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Indigenous groups slam Woolworths over ‘harmful’ Dan Murphy’s megastore in Darwin

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Dozens of Indigenous community groups have again called on Woolworths to abandon its plan to open a Dan Murphy’s megastore in Darwin.

They’ve also slammed the giant food retailer’s claim that it had worked closely with Minmarama and Kulaluk leaders over the proposed site.

Woolworths chairman Gordon Cairns Is seen during the Woolworths Group Limited Annual General Meeting.

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“Woolworths hasn’t consulted with the community,” Aboriginal Medical Services Alliance Northern Territory chief executive John Paterson said.

“They haven’t come to the peak organisations, like AMSANT, the peak body that represents the health and well-being of Aboriginal Territorians.

“We don’t need more alcohol-related violence in our community. We don’t need more domestic and family violence, and we don’t need more Fetal Alcohol Spectrum Disorder.”

Mr Paterson was one of 45 Aboriginal and Torres Strait Islander community and health organisation leaders who penned a second open letter to Woolworths chairman Gordon Cairns, urging him to cancel plans for the liquor store.

“This is our home. The people whose lives your bottle shop threatens are our loved ones — our families, friends and neighbours,” the letter said.

“We have been working together to create a stronger, healthier and more resilient community.

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“Would you really undermine all that for the sake of extra profit?”

Dan Murphy’s parent company Endeavour Group, which is owned by the Woolworths Group, has previously said it had worked with community elders and agreed on measures to lower the risk of alcohol-related harm.

It also agreed to move the bottle store 1.3 kilometres further away from three nearby dry Indigenous communities.

“The new site is further away from the communities and we believe the change will help to alleviate some of the key concerns,” corporate service manager Shane Tremble said in a statement.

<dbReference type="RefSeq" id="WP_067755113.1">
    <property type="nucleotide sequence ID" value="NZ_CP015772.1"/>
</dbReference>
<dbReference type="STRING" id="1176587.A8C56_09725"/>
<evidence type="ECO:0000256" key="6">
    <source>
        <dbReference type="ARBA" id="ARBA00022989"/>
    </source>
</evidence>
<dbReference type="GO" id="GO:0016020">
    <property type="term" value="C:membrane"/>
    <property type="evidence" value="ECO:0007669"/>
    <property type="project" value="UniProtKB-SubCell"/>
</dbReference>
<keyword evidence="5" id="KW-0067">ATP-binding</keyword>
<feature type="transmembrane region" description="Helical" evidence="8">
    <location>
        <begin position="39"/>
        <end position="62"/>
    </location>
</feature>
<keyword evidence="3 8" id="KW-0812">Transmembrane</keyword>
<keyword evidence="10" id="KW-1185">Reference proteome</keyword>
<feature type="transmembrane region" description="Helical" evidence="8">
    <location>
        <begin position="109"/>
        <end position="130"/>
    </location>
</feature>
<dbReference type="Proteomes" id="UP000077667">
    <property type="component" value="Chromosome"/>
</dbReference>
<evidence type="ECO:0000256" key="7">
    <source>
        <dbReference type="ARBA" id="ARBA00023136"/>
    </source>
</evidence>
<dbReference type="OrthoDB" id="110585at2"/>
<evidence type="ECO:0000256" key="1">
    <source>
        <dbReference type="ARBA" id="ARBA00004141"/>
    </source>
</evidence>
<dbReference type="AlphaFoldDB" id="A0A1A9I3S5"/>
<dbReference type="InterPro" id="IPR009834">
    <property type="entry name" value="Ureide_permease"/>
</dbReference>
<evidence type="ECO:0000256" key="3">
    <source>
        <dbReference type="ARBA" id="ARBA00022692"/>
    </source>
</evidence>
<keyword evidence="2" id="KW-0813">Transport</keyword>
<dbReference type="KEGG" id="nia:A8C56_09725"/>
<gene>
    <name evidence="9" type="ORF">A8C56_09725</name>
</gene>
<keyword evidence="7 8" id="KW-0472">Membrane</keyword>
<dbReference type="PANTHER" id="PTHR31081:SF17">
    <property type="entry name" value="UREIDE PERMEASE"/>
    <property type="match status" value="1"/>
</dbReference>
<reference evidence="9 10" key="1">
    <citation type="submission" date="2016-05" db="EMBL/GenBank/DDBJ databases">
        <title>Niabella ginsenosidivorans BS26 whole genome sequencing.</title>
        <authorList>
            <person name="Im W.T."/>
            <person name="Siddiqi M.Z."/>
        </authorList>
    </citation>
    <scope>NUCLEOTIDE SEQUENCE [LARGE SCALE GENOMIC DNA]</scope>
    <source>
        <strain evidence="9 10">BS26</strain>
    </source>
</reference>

But Northern Territory Council of Social Services chief executive Deborah Di Natale says many of Darwin’s community groups are already running at full capacity.

“The site is completely irrelevant,” she said.

“They are rightly concerned about their ability to meet the increase in demand of their service that will flow from a Dan Murphy’s megastore – the increased domestic violence, the increased assaults and the increased hospital admissions.”

The community groups have also taken aim at the NT government, which passed legislation to fast-track bottle shop applications following intense lobbying by Woolworths.

The NT Director of Liquor Licensing now has until 20 December to decide whether to approve the application to build the store, which would be one of the biggest bottle shops in the country.

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It comes after the NT Independent Liquor Commission rejected Endeavour Group’s application in September last year.

More than 130,000 people have signed a petition to “keep grog out of our communities” and ban the Dan Murphy’s superstore.

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